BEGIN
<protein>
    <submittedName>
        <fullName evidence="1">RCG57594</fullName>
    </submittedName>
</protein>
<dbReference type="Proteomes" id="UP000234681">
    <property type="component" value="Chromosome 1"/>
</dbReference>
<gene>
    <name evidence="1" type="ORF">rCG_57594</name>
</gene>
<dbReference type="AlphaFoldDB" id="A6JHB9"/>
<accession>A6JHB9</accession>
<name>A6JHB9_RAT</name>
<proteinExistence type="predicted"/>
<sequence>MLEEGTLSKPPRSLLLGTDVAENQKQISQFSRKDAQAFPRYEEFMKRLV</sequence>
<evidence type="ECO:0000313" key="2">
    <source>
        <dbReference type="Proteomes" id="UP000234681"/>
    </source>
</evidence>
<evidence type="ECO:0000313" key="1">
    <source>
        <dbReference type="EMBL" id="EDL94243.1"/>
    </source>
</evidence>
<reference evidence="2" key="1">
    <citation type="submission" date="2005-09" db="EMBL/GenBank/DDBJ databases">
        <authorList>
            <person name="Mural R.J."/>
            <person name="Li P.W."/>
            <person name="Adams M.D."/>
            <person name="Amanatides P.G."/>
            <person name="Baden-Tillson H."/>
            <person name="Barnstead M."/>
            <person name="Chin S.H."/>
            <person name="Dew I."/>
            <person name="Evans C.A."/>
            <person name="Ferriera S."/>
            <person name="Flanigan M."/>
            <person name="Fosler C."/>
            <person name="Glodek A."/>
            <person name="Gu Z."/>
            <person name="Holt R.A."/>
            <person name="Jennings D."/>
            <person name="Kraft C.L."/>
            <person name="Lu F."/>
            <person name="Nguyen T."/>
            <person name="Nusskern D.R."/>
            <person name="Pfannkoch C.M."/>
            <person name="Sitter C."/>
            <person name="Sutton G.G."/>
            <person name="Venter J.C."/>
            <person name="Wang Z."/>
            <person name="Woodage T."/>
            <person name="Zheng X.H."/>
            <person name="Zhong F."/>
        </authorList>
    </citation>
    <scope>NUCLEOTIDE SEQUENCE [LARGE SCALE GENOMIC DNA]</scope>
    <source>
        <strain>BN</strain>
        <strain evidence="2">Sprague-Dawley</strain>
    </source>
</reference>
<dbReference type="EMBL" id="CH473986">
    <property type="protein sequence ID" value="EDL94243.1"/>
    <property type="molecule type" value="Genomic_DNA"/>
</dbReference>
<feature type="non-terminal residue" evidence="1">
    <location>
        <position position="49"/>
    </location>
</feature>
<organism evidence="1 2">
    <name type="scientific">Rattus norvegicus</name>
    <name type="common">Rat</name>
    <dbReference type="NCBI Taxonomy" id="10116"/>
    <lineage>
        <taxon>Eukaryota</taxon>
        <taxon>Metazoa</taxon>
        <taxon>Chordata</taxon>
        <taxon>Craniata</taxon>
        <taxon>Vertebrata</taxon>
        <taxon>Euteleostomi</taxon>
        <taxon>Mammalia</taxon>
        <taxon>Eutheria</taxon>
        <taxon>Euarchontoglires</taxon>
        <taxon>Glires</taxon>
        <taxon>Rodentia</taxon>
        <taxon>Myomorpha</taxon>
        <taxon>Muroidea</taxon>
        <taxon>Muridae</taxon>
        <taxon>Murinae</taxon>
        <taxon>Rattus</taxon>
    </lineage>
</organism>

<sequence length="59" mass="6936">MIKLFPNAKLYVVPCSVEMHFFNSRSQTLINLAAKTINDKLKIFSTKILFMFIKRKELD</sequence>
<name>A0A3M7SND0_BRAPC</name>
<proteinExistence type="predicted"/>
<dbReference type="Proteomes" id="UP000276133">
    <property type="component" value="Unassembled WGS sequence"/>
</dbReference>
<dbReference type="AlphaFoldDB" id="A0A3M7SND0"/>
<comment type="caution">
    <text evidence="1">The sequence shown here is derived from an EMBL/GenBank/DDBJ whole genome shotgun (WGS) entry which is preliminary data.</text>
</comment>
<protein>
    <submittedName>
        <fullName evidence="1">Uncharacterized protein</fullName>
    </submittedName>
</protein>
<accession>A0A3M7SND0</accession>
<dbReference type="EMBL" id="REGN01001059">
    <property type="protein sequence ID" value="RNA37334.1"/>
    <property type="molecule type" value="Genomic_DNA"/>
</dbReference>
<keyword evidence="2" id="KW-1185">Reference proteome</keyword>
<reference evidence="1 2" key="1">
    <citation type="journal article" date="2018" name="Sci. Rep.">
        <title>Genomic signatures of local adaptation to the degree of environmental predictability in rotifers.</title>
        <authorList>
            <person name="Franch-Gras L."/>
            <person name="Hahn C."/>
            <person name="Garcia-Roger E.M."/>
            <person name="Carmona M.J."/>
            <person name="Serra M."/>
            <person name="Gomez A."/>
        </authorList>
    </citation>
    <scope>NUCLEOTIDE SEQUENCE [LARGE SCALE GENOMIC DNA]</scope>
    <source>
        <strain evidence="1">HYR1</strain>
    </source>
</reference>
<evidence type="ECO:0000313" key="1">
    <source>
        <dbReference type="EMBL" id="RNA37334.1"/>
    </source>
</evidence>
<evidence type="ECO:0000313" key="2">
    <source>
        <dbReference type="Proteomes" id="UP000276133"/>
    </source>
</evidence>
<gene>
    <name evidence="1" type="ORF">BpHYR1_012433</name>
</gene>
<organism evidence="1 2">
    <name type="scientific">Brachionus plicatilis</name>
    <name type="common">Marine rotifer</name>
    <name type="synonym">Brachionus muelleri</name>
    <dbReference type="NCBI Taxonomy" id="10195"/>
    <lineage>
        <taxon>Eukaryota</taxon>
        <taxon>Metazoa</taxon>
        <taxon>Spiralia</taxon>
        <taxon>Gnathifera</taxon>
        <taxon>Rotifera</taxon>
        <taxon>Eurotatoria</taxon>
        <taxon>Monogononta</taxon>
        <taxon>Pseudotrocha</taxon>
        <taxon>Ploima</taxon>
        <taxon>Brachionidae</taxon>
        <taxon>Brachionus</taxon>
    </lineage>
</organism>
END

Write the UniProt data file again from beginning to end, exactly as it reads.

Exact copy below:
<protein>
    <submittedName>
        <fullName evidence="1">RCG57594</fullName>
    </submittedName>
</protein>
<dbReference type="Proteomes" id="UP000234681">
    <property type="component" value="Chromosome 1"/>
</dbReference>
<gene>
    <name evidence="1" type="ORF">rCG_57594</name>
</gene>
<dbReference type="AlphaFoldDB" id="A6JHB9"/>
<accession>A6JHB9</accession>
<name>A6JHB9_RAT</name>
<proteinExistence type="predicted"/>
<sequence>MLEEGTLSKPPRSLLLGTDVAENQKQISQFSRKDAQAFPRYEEFMKRLV</sequence>
<evidence type="ECO:0000313" key="2">
    <source>
        <dbReference type="Proteomes" id="UP000234681"/>
    </source>
</evidence>
<evidence type="ECO:0000313" key="1">
    <source>
        <dbReference type="EMBL" id="EDL94243.1"/>
    </source>
</evidence>
<reference evidence="2" key="1">
    <citation type="submission" date="2005-09" db="EMBL/GenBank/DDBJ databases">
        <authorList>
            <person name="Mural R.J."/>
            <person name="Li P.W."/>
            <person name="Adams M.D."/>
            <person name="Amanatides P.G."/>
            <person name="Baden-Tillson H."/>
            <person name="Barnstead M."/>
            <person name="Chin S.H."/>
            <person name="Dew I."/>
            <person name="Evans C.A."/>
            <person name="Ferriera S."/>
            <person name="Flanigan M."/>
            <person name="Fosler C."/>
            <person name="Glodek A."/>
            <person name="Gu Z."/>
            <person name="Holt R.A."/>
            <person name="Jennings D."/>
            <person name="Kraft C.L."/>
            <person name="Lu F."/>
            <person name="Nguyen T."/>
            <person name="Nusskern D.R."/>
            <person name="Pfannkoch C.M."/>
            <person name="Sitter C."/>
            <person name="Sutton G.G."/>
            <person name="Venter J.C."/>
            <person name="Wang Z."/>
            <person name="Woodage T."/>
            <person name="Zheng X.H."/>
            <person name="Zhong F."/>
        </authorList>
    </citation>
    <scope>NUCLEOTIDE SEQUENCE [LARGE SCALE GENOMIC DNA]</scope>
    <source>
        <strain>BN</strain>
        <strain evidence="2">Sprague-Dawley</strain>
    </source>
</reference>
<dbReference type="EMBL" id="CH473986">
    <property type="protein sequence ID" value="EDL94243.1"/>
    <property type="molecule type" value="Genomic_DNA"/>
</dbReference>
<feature type="non-terminal residue" evidence="1">
    <location>
        <position position="49"/>
    </location>
</feature>
<organism evidence="1 2">
    <name type="scientific">Rattus norvegicus</name>
    <name type="common">Rat</name>
    <dbReference type="NCBI Taxonomy" id="10116"/>
    <lineage>
        <taxon>Eukaryota</taxon>
        <taxon>Metazoa</taxon>
        <taxon>Chordata</taxon>
        <taxon>Craniata</taxon>
        <taxon>Vertebrata</taxon>
        <taxon>Euteleostomi</taxon>
        <taxon>Mammalia</taxon>
        <taxon>Eutheria</taxon>
        <taxon>Euarchontoglires</taxon>
        <taxon>Glires</taxon>
        <taxon>Rodentia</taxon>
        <taxon>Myomorpha</taxon>
        <taxon>Muroidea</taxon>
        <taxon>Muridae</taxon>
        <taxon>Murinae</taxon>
        <taxon>Rattus</taxon>
    </lineage>
</organism>

<sequence length="59" mass="6936">MIKLFPNAKLYVVPCSVEMHFFNSRSQTLINLAAKTINDKLKIFSTKILFMFIKRKELD</sequence>
<name>A0A3M7SND0_BRAPC</name>
<proteinExistence type="predicted"/>
<dbReference type="Proteomes" id="UP000276133">
    <property type="component" value="Unassembled WGS sequence"/>
</dbReference>
<dbReference type="AlphaFoldDB" id="A0A3M7SND0"/>
<comment type="caution">
    <text evidence="1">The sequence shown here is derived from an EMBL/GenBank/DDBJ whole genome shotgun (WGS) entry which is preliminary data.</text>
</comment>
<protein>
    <submittedName>
        <fullName evidence="1">Uncharacterized protein</fullName>
    </submittedName>
</protein>
<accession>A0A3M7SND0</accession>
<dbReference type="EMBL" id="REGN01001059">
    <property type="protein sequence ID" value="RNA37334.1"/>
    <property type="molecule type" value="Genomic_DNA"/>
</dbReference>
<keyword evidence="2" id="KW-1185">Reference proteome</keyword>
<reference evidence="1 2" key="1">
    <citation type="journal article" date="2018" name="Sci. Rep.">
        <title>Genomic signatures of local adaptation to the degree of environmental predictability in rotifers.</title>
        <authorList>
            <person name="Franch-Gras L."/>
            <person name="Hahn C."/>
            <person name="Garcia-Roger E.M."/>
            <person name="Carmona M.J."/>
            <person name="Serra M."/>
            <person name="Gomez A."/>
        </authorList>
    </citation>
    <scope>NUCLEOTIDE SEQUENCE [LARGE SCALE GENOMIC DNA]</scope>
    <source>
        <strain evidence="1">HYR1</strain>
    </source>
</reference>
<evidence type="ECO:0000313" key="1">
    <source>
        <dbReference type="EMBL" id="RNA37334.1"/>
    </source>
</evidence>
<evidence type="ECO:0000313" key="2">
    <source>
        <dbReference type="Proteomes" id="UP000276133"/>
    </source>
</evidence>
<gene>
    <name evidence="1" type="ORF">BpHYR1_012433</name>
</gene>
<organism evidence="1 2">
    <name type="scientific">Brachionus plicatilis</name>
    <name type="common">Marine rotifer</name>
    <name type="synonym">Brachionus muelleri</name>
    <dbReference type="NCBI Taxonomy" id="10195"/>
    <lineage>
        <taxon>Eukaryota</taxon>
        <taxon>Metazoa</taxon>
        <taxon>Spiralia</taxon>
        <taxon>Gnathifera</taxon>
        <taxon>Rotifera</taxon>
        <taxon>Eurotatoria</taxon>
        <taxon>Monogononta</taxon>
        <taxon>Pseudotrocha</taxon>
        <taxon>Ploima</taxon>
        <taxon>Brachionidae</taxon>
        <taxon>Brachionus</taxon>
    </lineage>
</organism>